I didn’t realize Ruger had stopped making the Red Label. I’ll be keeping an even closer eye on my 28 Gauge with English stock.

    1. Mitch Morrison says:

      Agree I have a Ruger 28 gauge that is the perfect grouse gun Lightweight , quick to the shoulder with the English stock and plenty of knockdown power. I have fond mrmories of my first double a few years ago hunting the Chippewa National Forest My granddaughter will enjoy this gun in not too manny years

  12. jeff says:

    I am a sales rep for a double gun manufacturer who recently attended Pheasants Forever Pheasant Fest and I must say the interest was immense. I see no slowing down of interest and anticipate a 10-15% increase in sales this year.

  13. Joe szydlowski says:

    The problem is the interest alone in Upland hunting is just not there. My interest and doubles this highly I own quite a few I think that if you go to an RGS shoot place you and you look the average age is north of 45 years old there’s not that many kids doing it and you have to look at a business perspective for the gun manufacturers that date they got to make a profit. If you look at the European market which make far superior guns they don’t make that many because most of their guns are all mostly handmade and far superior to what we get here in America they are more expensive but a much better product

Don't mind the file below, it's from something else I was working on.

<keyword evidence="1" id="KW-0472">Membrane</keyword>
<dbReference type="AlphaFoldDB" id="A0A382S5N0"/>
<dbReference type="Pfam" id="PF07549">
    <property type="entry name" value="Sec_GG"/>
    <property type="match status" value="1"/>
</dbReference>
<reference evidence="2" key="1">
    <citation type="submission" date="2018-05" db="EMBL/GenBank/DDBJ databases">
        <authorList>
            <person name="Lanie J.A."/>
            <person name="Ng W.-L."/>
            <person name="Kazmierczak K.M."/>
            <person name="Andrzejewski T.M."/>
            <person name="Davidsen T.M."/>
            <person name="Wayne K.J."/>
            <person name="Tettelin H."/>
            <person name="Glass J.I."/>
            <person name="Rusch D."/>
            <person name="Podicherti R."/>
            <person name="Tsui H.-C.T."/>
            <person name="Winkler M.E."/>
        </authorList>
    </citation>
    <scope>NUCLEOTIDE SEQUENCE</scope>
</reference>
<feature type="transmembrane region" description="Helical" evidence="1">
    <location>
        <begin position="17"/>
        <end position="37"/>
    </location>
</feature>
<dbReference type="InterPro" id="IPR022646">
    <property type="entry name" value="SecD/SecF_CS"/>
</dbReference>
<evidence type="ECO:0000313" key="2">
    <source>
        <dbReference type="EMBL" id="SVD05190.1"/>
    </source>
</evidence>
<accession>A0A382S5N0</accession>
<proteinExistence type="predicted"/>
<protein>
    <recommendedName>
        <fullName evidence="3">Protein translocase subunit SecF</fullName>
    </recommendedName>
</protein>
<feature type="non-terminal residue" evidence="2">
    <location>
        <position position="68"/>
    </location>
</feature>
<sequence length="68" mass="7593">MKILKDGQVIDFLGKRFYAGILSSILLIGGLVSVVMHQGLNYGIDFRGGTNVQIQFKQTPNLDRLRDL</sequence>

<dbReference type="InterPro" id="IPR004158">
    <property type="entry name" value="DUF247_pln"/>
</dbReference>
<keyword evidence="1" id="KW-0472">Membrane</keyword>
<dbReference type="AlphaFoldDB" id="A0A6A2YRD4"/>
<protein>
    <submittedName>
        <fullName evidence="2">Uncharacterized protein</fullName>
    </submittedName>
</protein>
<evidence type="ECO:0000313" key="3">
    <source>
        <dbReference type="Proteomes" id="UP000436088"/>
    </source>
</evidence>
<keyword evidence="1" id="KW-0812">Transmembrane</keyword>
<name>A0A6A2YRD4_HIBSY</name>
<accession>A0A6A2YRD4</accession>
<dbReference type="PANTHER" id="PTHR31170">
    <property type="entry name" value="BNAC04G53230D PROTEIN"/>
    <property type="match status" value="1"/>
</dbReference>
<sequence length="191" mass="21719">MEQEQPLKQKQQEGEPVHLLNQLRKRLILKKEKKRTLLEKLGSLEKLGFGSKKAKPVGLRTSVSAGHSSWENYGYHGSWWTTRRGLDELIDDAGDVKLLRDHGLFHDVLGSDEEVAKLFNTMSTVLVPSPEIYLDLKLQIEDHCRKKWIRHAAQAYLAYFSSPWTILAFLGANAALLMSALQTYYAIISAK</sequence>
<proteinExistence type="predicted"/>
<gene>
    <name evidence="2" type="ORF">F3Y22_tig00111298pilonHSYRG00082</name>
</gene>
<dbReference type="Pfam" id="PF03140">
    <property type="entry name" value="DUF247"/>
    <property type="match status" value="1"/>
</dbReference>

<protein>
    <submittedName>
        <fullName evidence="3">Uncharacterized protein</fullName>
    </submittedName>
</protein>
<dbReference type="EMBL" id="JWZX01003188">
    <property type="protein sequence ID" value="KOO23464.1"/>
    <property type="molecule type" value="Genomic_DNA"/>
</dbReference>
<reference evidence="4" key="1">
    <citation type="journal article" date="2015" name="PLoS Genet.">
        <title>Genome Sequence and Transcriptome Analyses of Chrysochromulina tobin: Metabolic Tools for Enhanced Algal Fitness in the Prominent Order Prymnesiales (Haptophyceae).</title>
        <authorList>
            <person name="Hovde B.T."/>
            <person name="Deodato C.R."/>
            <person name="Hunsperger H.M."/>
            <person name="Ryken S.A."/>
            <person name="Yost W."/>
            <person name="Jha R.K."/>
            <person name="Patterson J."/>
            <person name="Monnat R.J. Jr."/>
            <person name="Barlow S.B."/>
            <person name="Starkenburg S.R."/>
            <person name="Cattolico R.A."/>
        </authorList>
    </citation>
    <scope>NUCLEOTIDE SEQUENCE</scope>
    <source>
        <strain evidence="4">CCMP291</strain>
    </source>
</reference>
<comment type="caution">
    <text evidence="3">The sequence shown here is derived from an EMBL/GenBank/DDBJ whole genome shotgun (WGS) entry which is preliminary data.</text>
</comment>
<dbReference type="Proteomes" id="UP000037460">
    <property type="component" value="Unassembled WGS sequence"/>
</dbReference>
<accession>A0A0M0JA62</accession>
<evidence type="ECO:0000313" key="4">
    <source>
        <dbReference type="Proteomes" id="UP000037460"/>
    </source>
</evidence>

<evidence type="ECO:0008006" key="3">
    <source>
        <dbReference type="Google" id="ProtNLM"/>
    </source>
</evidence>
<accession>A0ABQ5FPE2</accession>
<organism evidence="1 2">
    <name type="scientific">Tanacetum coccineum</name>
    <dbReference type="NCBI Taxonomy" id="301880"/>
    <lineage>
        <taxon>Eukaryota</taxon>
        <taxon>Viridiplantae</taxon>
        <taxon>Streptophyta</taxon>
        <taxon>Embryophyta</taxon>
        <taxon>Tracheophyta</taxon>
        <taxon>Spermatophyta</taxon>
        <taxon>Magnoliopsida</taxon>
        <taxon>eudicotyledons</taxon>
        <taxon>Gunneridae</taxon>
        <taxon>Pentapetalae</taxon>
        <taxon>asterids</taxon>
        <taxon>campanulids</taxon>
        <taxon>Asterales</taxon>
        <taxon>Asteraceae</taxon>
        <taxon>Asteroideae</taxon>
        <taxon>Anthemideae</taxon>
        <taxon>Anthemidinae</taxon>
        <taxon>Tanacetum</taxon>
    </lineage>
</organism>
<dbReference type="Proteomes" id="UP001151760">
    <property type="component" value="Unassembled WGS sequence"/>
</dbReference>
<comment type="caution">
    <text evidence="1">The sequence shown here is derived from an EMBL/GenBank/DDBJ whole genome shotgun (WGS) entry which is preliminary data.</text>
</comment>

14. JIM KISSICK says:

    When I was 15-35 I used auto 20’s to pile up bird count. I graduated to O/U’s, then to smaller gauge SXS’s. I have given my autos to my grandsons where they continue to keep ammo companies in business. I now at age 70 cherish my days afield with a light SXS and my English Setters. I find I feel better carrying a classic older Double than something with so many moving parts and a lot less feel.